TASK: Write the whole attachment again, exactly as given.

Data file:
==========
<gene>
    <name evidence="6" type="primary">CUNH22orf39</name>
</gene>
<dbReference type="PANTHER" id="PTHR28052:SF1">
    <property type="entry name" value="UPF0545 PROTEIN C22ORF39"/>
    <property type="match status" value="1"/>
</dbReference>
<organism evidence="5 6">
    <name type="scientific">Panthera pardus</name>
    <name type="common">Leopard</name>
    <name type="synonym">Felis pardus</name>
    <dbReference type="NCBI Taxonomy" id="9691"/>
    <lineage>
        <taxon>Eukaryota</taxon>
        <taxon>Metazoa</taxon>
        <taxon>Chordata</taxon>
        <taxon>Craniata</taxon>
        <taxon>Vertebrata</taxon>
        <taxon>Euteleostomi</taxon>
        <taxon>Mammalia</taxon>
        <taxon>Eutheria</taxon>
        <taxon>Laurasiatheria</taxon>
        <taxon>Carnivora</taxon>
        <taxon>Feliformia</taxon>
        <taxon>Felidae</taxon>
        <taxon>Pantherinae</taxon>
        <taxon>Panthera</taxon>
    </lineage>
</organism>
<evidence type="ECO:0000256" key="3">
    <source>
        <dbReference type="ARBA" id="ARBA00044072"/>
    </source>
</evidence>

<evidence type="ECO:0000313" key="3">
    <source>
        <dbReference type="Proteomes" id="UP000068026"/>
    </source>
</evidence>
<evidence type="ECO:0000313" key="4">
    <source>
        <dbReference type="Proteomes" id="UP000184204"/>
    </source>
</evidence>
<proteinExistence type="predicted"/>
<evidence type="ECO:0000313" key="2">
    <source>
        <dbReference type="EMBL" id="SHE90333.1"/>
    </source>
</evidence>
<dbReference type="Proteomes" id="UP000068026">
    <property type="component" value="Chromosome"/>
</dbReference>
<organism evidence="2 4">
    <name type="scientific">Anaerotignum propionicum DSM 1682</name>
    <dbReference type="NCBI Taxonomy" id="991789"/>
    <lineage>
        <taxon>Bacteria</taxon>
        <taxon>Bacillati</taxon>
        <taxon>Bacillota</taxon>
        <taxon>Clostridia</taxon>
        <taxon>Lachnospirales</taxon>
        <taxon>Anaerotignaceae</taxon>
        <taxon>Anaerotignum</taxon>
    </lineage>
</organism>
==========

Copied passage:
<gene>
    <name evidence="6" type="primary">CUNH22orf39</name>
</gene>
<dbReference type="PANTHER" id="PTHR28052:SF1">
    <property type="entry name" value="UPF0545 PROTEIN C22ORF39"/>
    <property type="match status" value="1"/>
</dbReference>
<organism evidence="5 6">
    <name type="scientific">Panthera pardus</name>
    <name type="common">Leopard</name>
    <name type="synonym">Felis pardus</name>
    <dbReference type="NCBI Taxonomy" id="9691"/>
    <lineage>
        <taxon>Eukaryota</taxon>
        <taxon>Metazoa</taxon>
        <taxon>Chordata</taxon>
        <taxon>Craniata</taxon>
        <taxon>Vertebrata</taxon>
        <taxon>Euteleostomi</taxon>
        <taxon>Mammalia</taxon>
        <taxon>Eutheria</taxon>
        <taxon>Laurasiatheria</taxon>
        <taxon>Carnivora</taxon>
        <taxon>Feliformia</taxon>
        <taxon>Felidae</taxon>
        <taxon>Pantherinae</taxon>
        <taxon>Panthera</taxon>
    </lineage>
</organism>
<evidence type="ECO:0000256" key="3">
    <source>
        <dbReference type="ARBA" id="ARBA00044072"/>
    </source>
</evidence>

<evidence type="ECO:0000313" key="3">
    <source>
        <dbReference type="Proteomes" id="UP000068026"/>
    </source>
</evidence>
<evidence type="ECO:0000313" key="4">
    <source>
        <dbReference type="Proteomes" id="UP000184204"/>
    </source>
</evidence>
<proteinExistence type="predicted"/>
<evidence type="ECO:0000313" key="2">
    <source>
        <dbReference type="EMBL" id="SHE90333.1"/>
    </source>
</evidence>
<dbReference type="Proteomes" id="UP000068026">
    <property type="component" value="Chromosome"/>
</dbReference>
<organism evidence="2 4">
    <name type="scientific">Anaerotignum propionicum DSM 1682</name>
    <dbReference type="NCBI Taxonomy" id="991789"/>
    <lineage>
        <taxon>Bacteria</taxon>
        <taxon>Bacillati</taxon>
        <taxon>Bacillota</taxon>
        <taxon>Clostridia</taxon>
        <taxon>Lachnospirales</taxon>
        <taxon>Anaerotignaceae</taxon>
        <taxon>Anaerotignum</taxon>
    </lineage>
</organism>